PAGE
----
“i Want Superpowers” a review of iHero

July 1st, 20130 Comments »

iHero was sent to my inbox over the weekend as a result of social networking juggernaut Twitter.  Please take a moment to “follow” them.  This is an exciting time to be a comics reader because one can produce and distribute a work today without any need for a publisher. And they are more often  honest that way.

So, on to the review then.

My first impression of iHero was genuinely this, “Why hasn’t anyone thought of this?”  We’re greeted by a title page that displays an Apple(r) iPhone(c) style home screen. Displayed are all the familiar apps that have come to make our lives easier. A calendar, an alarm clock, music.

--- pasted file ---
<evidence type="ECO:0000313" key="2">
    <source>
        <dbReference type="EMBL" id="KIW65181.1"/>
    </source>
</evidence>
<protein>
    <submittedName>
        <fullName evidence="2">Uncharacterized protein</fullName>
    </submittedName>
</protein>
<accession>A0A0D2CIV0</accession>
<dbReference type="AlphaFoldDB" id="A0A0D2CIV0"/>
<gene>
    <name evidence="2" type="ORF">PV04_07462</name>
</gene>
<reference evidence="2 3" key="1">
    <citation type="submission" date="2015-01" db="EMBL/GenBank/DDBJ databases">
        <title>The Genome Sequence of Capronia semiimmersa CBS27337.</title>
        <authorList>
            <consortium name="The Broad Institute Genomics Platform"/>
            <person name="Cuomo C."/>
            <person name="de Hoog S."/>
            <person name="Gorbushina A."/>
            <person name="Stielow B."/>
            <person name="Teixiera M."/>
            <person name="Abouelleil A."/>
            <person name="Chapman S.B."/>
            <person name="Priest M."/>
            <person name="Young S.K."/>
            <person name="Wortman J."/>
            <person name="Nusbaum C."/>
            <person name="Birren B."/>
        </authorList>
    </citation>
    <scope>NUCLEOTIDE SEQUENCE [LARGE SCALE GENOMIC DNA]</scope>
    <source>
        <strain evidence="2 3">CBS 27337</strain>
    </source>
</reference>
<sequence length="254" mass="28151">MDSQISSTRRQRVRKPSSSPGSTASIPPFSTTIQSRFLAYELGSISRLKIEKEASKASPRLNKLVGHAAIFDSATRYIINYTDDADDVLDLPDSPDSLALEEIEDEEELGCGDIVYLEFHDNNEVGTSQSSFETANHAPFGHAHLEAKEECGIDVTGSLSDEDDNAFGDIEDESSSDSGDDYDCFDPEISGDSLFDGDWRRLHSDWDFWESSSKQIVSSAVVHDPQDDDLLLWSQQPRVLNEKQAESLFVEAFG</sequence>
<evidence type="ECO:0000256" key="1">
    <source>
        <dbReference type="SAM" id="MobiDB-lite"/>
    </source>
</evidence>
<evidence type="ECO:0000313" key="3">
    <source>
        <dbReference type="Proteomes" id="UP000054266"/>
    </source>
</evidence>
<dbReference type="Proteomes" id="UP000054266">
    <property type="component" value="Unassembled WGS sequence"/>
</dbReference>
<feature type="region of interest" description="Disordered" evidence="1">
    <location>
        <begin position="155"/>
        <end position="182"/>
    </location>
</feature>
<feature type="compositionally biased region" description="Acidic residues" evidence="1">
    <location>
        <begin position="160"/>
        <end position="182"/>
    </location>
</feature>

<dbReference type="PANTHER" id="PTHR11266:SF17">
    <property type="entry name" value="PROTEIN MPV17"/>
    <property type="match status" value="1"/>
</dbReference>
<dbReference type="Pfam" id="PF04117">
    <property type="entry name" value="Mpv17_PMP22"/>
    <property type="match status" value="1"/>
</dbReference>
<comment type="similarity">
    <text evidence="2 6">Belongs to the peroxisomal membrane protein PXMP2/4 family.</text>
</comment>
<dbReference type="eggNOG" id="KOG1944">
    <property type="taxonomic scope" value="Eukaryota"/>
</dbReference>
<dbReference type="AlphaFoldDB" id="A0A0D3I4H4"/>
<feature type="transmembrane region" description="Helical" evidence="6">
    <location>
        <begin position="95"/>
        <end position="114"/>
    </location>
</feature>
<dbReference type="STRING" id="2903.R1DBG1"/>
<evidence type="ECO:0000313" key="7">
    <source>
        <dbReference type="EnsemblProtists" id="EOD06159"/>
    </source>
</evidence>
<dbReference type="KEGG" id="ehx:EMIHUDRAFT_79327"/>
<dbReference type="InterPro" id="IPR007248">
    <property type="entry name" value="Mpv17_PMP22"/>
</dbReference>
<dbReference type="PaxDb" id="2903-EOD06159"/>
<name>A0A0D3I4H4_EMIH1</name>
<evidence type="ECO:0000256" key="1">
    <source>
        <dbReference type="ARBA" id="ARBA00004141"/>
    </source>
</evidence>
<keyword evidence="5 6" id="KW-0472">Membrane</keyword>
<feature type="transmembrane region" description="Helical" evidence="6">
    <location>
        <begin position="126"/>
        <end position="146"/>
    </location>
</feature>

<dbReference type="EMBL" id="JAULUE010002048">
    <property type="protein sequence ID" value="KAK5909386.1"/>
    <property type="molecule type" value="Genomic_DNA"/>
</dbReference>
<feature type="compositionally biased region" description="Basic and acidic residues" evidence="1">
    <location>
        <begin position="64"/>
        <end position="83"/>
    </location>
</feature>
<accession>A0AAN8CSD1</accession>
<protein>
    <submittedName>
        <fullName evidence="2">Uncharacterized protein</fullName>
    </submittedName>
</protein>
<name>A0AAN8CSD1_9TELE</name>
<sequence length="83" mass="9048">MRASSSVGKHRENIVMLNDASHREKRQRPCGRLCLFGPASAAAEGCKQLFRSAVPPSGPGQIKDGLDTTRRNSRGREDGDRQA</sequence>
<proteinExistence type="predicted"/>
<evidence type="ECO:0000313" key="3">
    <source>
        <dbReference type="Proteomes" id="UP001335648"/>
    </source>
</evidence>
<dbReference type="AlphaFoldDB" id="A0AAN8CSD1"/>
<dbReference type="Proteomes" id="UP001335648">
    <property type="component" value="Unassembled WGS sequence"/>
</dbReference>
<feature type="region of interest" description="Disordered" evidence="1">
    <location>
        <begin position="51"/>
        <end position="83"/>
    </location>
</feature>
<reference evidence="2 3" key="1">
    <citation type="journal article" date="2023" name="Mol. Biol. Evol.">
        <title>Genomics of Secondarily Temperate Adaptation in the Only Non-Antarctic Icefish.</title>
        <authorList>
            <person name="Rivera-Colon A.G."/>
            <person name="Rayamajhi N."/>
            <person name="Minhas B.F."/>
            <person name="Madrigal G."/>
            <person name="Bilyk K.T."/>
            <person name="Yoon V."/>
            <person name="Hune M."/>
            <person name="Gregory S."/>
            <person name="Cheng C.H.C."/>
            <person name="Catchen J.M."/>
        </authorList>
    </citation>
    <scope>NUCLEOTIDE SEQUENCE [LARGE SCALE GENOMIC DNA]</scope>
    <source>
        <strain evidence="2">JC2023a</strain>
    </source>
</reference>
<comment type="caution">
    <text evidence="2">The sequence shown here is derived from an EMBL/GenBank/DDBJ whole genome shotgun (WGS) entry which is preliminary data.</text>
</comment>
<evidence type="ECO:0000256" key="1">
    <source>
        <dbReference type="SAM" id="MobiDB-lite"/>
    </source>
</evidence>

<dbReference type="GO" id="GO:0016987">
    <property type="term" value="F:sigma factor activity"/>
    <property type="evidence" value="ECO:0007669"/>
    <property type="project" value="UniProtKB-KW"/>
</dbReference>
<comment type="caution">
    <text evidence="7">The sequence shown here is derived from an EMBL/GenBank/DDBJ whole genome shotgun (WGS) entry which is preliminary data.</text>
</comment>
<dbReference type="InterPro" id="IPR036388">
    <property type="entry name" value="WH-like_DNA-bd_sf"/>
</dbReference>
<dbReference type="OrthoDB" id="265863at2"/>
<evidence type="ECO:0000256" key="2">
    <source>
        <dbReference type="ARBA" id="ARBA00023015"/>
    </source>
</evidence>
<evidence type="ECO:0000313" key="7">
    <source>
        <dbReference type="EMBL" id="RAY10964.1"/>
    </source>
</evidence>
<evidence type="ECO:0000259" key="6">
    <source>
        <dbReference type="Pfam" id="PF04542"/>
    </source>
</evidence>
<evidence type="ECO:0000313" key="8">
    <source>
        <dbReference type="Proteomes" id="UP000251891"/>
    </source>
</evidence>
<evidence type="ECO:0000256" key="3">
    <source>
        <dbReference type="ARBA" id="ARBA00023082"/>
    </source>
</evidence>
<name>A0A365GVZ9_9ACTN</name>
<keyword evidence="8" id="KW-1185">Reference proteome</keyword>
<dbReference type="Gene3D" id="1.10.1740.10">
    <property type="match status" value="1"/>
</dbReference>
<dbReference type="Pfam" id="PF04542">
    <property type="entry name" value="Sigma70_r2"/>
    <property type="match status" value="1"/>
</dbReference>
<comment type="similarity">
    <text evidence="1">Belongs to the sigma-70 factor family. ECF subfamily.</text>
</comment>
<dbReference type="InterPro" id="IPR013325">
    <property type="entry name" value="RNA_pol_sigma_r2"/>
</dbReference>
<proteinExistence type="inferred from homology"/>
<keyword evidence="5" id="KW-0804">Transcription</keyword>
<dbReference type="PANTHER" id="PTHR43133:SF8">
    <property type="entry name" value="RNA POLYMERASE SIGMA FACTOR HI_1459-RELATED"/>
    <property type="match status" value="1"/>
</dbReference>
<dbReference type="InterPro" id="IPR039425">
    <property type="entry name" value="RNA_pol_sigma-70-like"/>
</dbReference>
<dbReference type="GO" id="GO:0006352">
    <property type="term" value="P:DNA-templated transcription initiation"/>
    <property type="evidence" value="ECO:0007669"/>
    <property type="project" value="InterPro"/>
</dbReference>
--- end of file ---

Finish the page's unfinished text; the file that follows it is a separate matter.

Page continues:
Then there are icons for apps that read: “Strength” “Fly” “Speed” “Teleport”

The universe is set in a time when superheroes are around, but in rare form, similar to Superman and Batman in the DC universe.

A Hero named, Icon, has been around since the early 1930s and has aged no differently than any of us would.  So he’s old.  He also has a daughter being groomed like Robin for when Batman get’s too old to fight.  Or just dies.  Which he can’t, because he’s Batman. Anyway.

On the other side of the deck is Jack Taylor.  “iHeroe’s” Devil-may-care billionaire Steve Jobs. They even have the same number of letters in their names. (I don’t know why, I just look for things like that)

Jack Taylor is the proprietor of iHero, releasing the new device and marketing it in a very clever bit which is modeled after the famous “I’m a Mac, I’m a PC” commercials.